Introduction of DPAs
The French equivalent of a DPA will be introduced via the Criminal Procedure Code. The mechanism would allow companies to avoid criminal sanctions by paying a fine instead. The fine could be up to 30 percent of the average annual turnover of the company for the preceding three years. The settlement would have to be approved in a public hearing by the French prosecutor, and is an option available only to corporate defendants. Where a company has successfully avoided criminal prosecution by paying fines instead, individuals such as executives of the relevant company could still face criminal sanctions. The system is therefore very much a mirror of the US and, more recently introduced UK, DPA regimes and we could see companies in Asia entering into DPAs with French authorities if enforcement under Sapin II follows the same trend as enforcement under the US and UK anti-corruption laws.
In 2016, 17 of the total 27 FCPA cases settled through DPAs involved conduct in China alone. This includes JP Morgan Chase & Co and its Hong Kong subsidiary that agreed to pay US$264.4 million to US authorities under a DPA in relation to the “princeling” scandal.
In the UK, Rolls-Royce recently entered into a DPA under which it will pay the UK’s Serious Fraud Office £497 million in relation to bribery across several jurisdictions including China, India, Indonesia and Thailand.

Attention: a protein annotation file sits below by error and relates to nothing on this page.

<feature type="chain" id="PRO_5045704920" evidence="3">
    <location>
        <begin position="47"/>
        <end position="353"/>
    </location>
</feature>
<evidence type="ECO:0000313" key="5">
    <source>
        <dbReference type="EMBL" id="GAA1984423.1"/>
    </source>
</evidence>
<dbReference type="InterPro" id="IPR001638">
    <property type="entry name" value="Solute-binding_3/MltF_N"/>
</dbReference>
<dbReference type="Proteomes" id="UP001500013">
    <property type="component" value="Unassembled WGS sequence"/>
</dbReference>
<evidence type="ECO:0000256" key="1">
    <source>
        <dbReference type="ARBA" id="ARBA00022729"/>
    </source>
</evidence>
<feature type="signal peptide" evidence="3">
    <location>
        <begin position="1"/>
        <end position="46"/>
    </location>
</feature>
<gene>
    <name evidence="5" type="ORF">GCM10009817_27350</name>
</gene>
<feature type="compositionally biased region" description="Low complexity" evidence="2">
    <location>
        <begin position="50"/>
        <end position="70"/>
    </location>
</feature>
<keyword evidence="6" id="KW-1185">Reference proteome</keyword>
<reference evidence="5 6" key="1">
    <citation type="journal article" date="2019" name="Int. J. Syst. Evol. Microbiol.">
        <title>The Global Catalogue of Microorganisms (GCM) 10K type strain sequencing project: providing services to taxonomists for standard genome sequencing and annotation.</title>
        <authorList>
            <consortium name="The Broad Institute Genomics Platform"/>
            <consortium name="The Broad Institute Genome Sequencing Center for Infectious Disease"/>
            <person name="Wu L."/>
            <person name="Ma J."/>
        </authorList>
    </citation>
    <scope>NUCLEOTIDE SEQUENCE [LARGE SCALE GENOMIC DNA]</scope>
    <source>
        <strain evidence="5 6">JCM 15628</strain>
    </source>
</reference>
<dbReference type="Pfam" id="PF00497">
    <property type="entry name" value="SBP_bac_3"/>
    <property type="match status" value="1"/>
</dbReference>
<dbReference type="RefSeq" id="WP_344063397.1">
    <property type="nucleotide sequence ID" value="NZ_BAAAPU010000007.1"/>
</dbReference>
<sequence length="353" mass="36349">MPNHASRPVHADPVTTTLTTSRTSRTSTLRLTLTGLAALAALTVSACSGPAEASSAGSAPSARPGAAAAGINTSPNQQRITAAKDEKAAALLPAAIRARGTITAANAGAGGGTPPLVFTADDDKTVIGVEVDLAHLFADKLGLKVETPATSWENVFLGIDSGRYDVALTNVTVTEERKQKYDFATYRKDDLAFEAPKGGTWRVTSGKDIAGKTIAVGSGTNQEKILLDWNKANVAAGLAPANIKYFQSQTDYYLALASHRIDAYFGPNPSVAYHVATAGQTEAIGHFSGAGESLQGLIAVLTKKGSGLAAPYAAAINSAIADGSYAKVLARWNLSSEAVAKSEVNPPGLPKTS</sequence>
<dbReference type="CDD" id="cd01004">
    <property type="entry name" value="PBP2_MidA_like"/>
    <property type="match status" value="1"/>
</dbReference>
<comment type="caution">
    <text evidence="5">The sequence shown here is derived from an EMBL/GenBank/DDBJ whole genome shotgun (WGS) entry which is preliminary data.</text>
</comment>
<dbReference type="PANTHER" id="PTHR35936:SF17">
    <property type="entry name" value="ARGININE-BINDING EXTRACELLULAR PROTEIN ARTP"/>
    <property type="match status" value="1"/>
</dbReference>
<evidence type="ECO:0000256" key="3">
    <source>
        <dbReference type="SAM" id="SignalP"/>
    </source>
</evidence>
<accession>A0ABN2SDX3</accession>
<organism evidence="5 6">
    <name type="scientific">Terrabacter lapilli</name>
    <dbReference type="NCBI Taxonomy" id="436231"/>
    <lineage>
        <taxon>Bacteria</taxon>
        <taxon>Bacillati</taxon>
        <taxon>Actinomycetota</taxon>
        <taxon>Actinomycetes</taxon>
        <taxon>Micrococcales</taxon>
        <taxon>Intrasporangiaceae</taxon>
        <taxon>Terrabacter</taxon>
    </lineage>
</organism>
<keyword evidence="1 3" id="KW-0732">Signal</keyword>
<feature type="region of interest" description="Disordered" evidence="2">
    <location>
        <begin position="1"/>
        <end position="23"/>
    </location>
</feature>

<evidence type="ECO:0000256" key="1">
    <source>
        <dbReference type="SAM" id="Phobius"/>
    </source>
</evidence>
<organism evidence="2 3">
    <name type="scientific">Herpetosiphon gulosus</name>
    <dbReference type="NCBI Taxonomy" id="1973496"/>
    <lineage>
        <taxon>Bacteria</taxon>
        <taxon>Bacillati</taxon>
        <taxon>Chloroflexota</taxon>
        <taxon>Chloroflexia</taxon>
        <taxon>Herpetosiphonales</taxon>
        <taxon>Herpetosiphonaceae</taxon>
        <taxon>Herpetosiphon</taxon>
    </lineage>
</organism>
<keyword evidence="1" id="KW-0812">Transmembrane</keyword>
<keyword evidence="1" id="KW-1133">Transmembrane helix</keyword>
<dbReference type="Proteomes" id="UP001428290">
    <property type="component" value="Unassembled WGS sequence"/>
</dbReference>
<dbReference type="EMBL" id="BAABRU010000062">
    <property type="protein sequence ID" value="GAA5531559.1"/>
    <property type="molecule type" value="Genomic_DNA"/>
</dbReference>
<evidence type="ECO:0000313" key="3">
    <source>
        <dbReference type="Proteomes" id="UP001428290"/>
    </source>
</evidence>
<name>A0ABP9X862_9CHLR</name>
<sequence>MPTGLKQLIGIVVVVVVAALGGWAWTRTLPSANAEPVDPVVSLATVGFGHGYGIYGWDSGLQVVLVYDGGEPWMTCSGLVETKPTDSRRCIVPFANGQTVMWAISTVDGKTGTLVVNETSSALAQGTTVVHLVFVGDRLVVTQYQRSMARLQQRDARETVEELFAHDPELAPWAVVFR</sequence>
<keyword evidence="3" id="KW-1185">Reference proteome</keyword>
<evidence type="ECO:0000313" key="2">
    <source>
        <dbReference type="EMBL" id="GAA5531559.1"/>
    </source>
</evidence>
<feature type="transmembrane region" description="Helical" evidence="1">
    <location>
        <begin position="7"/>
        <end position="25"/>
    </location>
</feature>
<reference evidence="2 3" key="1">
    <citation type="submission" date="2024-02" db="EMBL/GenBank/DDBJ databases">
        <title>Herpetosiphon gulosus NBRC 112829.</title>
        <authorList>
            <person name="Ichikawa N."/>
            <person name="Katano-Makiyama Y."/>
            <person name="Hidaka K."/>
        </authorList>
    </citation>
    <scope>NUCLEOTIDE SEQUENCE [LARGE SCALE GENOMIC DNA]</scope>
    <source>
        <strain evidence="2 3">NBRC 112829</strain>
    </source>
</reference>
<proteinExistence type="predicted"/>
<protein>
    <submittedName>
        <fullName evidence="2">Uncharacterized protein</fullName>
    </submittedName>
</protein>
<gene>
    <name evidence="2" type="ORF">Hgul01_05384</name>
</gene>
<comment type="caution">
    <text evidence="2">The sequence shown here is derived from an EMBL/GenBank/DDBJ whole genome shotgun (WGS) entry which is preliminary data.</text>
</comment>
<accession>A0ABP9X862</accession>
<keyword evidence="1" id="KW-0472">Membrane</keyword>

As members of the UN Convention Against Corruption, Hong Kong and France are obliged to cooperate with each other in the fight against corruption, including in relation to evidence gathering, the transfer of information and extradition of offenders.
An anti-corruption compliance programme will be a new requirement for many large companies in Hong Kong. While the Independent Commission Against Corruption recommends the adoption of an effective compliance programme, there is no obligation to have such a programme or system of leniency. Whilst many companies may be subject to the US and UK anti-corruption laws, there is a key difference. A compliance programme only comes into play once FCPA or BA enforcement action is commenced, as mitigation or defence, respectively. Sapin II places a positive burden to have a programme in place, failure to do so, in and of itself, may lead to penalties.
Sapin II was introduced following heavy criticism from the OECD for a lack of anti-corruption enforcement action by the French authorities. It therefore seems wise to assume that the French authorities will be keen to ensure high profile enforcement action for any company bound by the new law that is found to have failed to take steps to implement the required anti-corruption controls. It follows that the key take-away for corporates falling within the remit of Sapin II, including those operating in Asia, must be to review their anti-corruption programme to ensure it is up to scratch by the implementation date of June 2017. Failure to comply with those obligation, regardless of whether a corrupt event occurs, may well see corporates and individuals facing high profile and costly enforcement action.